Sinn Féin and ANC members took part, McGuinness said, “on the basis that we weren’t prescribing to anyone how the conflict in Iraq be resolved, but that if there was any benefit to be taken from our experiences then that was something that we would be very pleased to pass on”.
The SWP aren’t very pleased about that. They’re big into prescribing.
They’d rather tell the Iraqis what’s best for them because the “only genuine alternative”, of course, is to build the Socialist Workers’ Party under their flag of convenience, the People Before Profit Alliance, for the local elections.
If only the Iraqis could get with the SWP programme. Some people.

Indian mutiny

FAMILIES of British soldiers who brutally suppressed a rising by Indian troops in 1857 seem surprised that there’s vocal opposition to them commemorating their descendants’ dark deeds in defence of the British Empire.
Generations of English schoolboys have been taught about the treachery of the natives in the Sepoy Mutiny; the people of India and Asia find that term offensive and more accurately call it the First War of Independence.
The British party insist that their mission is to commemorate those on both sides who lost their lives. Their leader is a descendant of Major-General Henry Havelock, who was tasked to “pursue and utterly destroy all mutineers and insurgents”. Captured mutineers were either hanged or strapped across the mouths of cannon and blown to bits. Whole villages were wiped out by the British Army if they were considered sympathetic to the rebels.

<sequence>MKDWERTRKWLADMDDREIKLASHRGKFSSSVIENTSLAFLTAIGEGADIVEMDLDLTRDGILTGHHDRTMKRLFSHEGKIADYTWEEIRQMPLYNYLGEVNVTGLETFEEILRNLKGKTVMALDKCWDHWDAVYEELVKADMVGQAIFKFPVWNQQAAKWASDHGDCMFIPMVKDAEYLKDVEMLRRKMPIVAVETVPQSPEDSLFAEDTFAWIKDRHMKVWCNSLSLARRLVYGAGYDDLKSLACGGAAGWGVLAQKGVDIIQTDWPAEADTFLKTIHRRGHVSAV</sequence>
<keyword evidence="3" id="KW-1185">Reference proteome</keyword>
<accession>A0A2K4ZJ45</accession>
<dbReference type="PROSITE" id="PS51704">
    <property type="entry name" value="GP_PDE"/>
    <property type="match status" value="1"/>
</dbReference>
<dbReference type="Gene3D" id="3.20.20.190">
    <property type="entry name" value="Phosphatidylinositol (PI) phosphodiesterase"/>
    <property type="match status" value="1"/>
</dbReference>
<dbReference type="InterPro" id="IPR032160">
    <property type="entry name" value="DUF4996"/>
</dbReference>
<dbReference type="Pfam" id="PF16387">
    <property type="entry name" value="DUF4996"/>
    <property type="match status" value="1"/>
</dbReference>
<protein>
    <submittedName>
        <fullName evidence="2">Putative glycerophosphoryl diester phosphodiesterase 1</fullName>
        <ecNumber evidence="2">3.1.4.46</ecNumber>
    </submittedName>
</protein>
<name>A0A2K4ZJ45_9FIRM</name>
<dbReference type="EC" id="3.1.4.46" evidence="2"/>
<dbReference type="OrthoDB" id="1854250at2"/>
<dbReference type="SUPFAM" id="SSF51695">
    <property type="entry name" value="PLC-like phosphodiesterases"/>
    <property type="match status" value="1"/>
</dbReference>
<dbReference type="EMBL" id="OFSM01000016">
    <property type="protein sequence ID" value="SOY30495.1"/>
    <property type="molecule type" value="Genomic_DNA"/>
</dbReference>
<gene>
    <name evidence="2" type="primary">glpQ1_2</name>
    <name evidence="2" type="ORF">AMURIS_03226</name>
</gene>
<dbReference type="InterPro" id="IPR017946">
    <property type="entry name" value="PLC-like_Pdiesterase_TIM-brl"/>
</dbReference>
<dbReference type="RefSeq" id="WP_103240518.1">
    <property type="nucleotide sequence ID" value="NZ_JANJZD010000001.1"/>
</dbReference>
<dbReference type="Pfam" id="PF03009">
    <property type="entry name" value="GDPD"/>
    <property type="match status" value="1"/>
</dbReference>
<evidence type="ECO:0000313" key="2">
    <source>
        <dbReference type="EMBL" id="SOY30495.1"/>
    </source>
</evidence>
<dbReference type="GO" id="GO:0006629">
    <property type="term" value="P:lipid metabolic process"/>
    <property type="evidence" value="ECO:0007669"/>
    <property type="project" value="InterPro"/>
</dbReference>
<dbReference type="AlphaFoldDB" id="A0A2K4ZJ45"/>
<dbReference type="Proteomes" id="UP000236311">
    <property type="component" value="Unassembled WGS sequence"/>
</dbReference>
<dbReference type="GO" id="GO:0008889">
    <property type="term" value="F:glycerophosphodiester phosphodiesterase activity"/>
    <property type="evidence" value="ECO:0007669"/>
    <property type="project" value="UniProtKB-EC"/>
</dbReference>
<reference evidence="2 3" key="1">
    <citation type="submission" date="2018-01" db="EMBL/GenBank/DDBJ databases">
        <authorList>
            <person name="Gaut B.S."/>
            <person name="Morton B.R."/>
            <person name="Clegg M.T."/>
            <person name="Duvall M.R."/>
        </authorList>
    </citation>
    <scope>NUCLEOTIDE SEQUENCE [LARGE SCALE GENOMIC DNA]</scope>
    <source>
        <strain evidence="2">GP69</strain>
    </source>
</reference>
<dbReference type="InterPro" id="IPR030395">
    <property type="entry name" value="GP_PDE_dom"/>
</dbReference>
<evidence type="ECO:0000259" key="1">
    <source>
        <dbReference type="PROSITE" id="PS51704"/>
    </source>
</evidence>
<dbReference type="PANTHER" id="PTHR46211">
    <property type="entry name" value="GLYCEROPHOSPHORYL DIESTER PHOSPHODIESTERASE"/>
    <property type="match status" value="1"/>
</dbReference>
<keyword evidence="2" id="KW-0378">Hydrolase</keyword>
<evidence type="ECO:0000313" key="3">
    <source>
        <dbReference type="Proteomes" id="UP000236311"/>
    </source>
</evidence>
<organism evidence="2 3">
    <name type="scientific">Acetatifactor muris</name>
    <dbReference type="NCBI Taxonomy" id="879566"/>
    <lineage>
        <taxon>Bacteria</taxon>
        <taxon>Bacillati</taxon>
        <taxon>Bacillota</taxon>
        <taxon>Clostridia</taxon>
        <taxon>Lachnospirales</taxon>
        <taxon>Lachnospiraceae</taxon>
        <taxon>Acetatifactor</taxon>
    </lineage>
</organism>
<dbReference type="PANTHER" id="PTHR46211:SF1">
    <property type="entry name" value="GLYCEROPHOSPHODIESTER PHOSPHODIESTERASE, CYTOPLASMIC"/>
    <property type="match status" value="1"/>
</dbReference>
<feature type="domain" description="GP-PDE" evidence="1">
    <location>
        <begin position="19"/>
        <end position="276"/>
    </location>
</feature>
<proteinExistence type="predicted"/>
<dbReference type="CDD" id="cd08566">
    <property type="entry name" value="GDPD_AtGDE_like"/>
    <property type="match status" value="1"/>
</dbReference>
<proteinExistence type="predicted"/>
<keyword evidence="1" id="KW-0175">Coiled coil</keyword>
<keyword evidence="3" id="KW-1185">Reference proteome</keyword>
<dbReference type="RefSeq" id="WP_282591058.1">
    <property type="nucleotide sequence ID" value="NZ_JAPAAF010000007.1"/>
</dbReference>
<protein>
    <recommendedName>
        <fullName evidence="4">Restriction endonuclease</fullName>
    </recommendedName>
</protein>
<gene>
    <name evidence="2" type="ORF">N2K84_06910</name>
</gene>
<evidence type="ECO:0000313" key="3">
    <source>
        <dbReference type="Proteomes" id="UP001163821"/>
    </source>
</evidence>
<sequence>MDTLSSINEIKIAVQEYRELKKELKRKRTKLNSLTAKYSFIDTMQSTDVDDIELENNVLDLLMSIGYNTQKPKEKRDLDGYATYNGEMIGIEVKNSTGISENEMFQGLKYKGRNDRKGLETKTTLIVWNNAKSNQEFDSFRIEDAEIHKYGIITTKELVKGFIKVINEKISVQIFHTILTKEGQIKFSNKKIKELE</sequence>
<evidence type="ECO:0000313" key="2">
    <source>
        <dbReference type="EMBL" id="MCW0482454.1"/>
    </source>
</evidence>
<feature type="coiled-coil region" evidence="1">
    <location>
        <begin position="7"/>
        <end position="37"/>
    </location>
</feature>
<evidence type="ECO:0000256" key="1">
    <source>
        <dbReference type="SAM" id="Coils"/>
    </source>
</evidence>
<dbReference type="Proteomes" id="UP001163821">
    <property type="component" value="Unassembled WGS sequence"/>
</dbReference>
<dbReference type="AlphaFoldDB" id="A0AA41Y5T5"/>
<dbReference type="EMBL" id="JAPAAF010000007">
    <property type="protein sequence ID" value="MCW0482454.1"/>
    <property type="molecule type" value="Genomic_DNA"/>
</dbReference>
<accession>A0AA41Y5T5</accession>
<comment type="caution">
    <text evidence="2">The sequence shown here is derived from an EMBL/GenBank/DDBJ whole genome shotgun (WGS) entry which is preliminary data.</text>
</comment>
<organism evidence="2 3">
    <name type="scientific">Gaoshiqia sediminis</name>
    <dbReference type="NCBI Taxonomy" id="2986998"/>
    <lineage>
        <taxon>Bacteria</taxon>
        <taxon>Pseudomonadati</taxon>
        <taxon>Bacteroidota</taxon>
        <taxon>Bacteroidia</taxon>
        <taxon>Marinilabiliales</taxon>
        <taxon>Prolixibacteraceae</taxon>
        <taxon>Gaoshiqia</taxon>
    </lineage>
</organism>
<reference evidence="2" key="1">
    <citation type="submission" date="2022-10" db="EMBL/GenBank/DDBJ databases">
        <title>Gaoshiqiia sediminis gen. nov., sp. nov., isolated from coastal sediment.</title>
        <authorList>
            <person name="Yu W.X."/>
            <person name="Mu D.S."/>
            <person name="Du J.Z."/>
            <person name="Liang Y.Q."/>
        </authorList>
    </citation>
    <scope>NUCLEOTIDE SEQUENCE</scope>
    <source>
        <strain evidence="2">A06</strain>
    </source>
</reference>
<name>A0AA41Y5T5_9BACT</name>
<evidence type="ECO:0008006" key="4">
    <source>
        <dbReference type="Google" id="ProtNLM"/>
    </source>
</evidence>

The number of people estimated to have been killed by Major-General Havelock and his comrades has been reckoned at up to 10 million.
There’s even a statue to Havelock in Trafalgar Square from “a grateful country”. India isn’t so grateful.

The Special One

SOMEONE ELSE who has just lost their job is Jose Mourinho, the charismatic if controversial former manager of Chelsea, the man who admits he thinks he is ‘A Special One’.
Before getting the boot himself, Jose recounted his father’s experience as a manager:
“I was 9 or 10 years old and my father was sacked on Christmas Day. He was a manager; the results had not been good. He lost a game on December 22nd or 23rd. On Christmas Day, the telephone rang and he was sacked in the middle of our lunch.”
Asked another time by reporters about the pressure he must be under to win a game after an uncharacteristic two defeats in a row, an exasperated Jose raised his eyes and exclaimed:
“Pressure? Pressure, what? Pressure is millions of parents around the world with no money to feed their children.”
Chelsea aren’t the only ones who will miss him.

An Phoblacht Magazine


  • Don't miss your chance to get the first edition of 2019 published to coincide with the 100th anniversary of An Chéad Dáil and Soloheadbeg.
  • In this edition Gerry Adams sets out the case for active abstentionism, Mícheál Mac Donncha takes us back to January 21st 1919, that fateful day after which here was no going back and Aengus Ó Snodaigh gives an account of the IRA attack carried out on the same day of the First Dáil, something that was to have a profound effect on the course of Irish history.
  • There are also articles about the aftermath of the 8th amendment campaign, the Rise of the Right and the civil rights movement.